WASHINGTON (AP) — House Speaker Nancy Pelosi said Thursday that it’s time to remove symbols honoring Confederate figures from the U.S. Capitol building and military bases as the pandemic and racial unrest force a national reckoning with racial discrimination.
“These names have to go from these bases and these statues have to go from the Capitol,“ Pelosi said at her weekly news conference. “The American people know these names have to go.”
Confederate monuments have reemerged as a national flashpoint since the death of George Floyd, a black man who died after a white Minneapolis officer pressed his knee into his neck for several minutes. Protesters decrying racism have targeted Confederate monuments in multiple cities, and some state officials are considering taking them down.
President Donald Trump doubled down Thursday on his vow to not rename military bases honoring Confederate generals, even as NASCAR announced it would ban displays of the Confederate flag at its races.
“Seriously failed presidential candidate, Senator Elizabeth ‘Pocahontas’ Warren, just introduced an Amendment on the renaming of many of our legendary Military Bases from which we trained to WIN two World Wars. Hopefully our great Republican Senators won’t fall for this!” Trump said in a Twitter blast.
But Republicans in the Senate, who are at risk of losing their majority in the November elections, aren’t with Trump on this issue. A GOP-led Senate panel on Thursday approved a plan by Sen. Elizabeth Warren to have the names of Confederate figures removed from military bases and other Pentagon assets.
The ban would be imposed within three years and was approved by a voice vote as a piece of the annual Pentagon policy bill. A commission would be set up to oversee the process. The provision is likely to be matched when the Democratic-controlled House takes up the measure in coming weeks.
Confederate symbols remain both in the military and on Capitol Hill are coming coming under attack as public opinion has dramatically shifted since Floyd’s killing.
“The statues in the Capitol should embody our highest ideals as Americans, expressing who we are and who we aspire to be as a nation,” Pelosi wrote earlier. “Monuments to men who advocated cruelty and barbarism to achieve such a plainly racist end are a grotesque affront to these ideals.”
At her press conference, she said of Trump: “He seems to be the only person left who doesn’t get it.”
The presence of statues of generals and other figures of the Confederacy in Capitol locations such as Statuary Hall — the original House chamber — has been denounced by African American lawmakers for many years. Former Rep. Jesse Jackson Jr., D-Ill., was known to give tours pointing out the numerous statues.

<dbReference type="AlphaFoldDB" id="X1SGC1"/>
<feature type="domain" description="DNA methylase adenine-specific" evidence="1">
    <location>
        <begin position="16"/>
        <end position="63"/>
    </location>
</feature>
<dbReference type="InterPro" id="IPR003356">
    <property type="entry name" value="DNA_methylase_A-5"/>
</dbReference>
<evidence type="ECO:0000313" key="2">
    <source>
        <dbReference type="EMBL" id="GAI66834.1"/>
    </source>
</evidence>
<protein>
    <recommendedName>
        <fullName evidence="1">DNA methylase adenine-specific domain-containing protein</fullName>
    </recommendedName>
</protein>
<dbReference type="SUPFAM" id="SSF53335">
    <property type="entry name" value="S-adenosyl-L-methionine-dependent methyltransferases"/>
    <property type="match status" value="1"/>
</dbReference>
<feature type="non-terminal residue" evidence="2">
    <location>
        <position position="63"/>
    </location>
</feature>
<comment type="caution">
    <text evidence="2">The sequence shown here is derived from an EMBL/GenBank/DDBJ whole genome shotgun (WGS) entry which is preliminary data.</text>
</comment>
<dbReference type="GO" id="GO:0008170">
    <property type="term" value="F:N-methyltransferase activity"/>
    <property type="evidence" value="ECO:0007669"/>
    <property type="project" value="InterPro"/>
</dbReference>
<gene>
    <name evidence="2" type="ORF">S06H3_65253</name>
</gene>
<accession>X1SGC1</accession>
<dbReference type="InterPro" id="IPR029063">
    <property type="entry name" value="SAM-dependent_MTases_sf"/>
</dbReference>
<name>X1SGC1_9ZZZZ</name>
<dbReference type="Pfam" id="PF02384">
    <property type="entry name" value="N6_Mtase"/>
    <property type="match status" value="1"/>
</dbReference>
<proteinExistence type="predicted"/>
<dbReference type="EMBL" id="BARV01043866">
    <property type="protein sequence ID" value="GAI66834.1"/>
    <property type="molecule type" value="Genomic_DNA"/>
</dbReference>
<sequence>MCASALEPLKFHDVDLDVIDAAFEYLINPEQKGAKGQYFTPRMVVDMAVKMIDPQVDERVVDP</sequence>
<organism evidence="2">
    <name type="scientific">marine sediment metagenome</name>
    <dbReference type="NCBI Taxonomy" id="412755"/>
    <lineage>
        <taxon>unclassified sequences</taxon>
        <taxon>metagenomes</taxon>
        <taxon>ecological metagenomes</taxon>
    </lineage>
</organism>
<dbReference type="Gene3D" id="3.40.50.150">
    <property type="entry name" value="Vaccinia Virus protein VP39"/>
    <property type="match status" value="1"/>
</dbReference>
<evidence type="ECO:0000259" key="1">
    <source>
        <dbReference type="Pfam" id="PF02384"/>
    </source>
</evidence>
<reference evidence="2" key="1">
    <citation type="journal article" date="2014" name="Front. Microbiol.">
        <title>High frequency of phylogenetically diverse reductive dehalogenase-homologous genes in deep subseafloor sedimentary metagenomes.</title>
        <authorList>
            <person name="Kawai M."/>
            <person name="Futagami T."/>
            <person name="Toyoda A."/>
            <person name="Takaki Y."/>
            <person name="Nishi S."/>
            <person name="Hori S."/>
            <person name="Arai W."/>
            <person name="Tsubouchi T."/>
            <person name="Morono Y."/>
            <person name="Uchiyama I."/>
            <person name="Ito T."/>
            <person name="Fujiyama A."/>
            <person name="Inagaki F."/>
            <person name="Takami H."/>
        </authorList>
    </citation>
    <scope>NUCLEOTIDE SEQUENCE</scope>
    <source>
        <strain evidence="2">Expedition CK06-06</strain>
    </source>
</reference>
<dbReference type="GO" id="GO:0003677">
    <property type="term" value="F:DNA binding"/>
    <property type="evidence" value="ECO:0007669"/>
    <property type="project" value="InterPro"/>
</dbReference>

But it’s up to the states to determine which of their historical figures to display. Jefferson Davis, a former U.S. senator from Mississippi who was president of the Confederate States of America, is represented by one of two statues from that state. Pelosi noted that Davis and Confederate Vice President Alexander Stephens, whose statue comes from Georgia, “were charged with treason against the United States.”
Senate Majority Leader Mitch McConnell, R-Ky., said the appropriate way to handle the statues controversy would be to continue the trend of states replacing them on their own.
“They can trade them out at any time … a number of states are trading them out now,“ McConnell told reporters. “I think that’s the appropriate way to deal with the statue issue. The states make that decision.”
Senators on the Armed Services Committee approved the amendment on renaming the bases on a bipartisan voice vote, but it was not with robust debate — and some dissent. Sen. Rick Scott, R-Fla., said he supported the move while Dan Sullivan, R-Alaska, said he “did not oppose” it.
Only one, Republican Sen. Josh Hawley of Missouri, voted against it in committee, according to two people unauthorized to discuss the private debate.
“I voted no on it, and I spoke against it in the committee and voiced my reservations,” Hawley told reporters Thursday.
“I just don’t think that Congress mandating that these be renamed and attempting to erase that part of our history is a way that you deal with that history.” he said. “I don’t think turning your back on it’s how you deal with it, confront it, and then move on.”
Chairman James Inhofe, R-Okla., wanted assurances local communities would have input, aides said. There was also a push to ensure some flexibility, for example, for commanders who served both sides. Exceptions are also made for gravemarkers, all but ensuring no disruptions at Arlington National Cemetery, the aides said.
The new commission will be made up of eight members, four from the Defense Department and four from both parties in the Senate.
Associated Press Writers Lisa Mascaro and Laurie Kellman contributed to this report.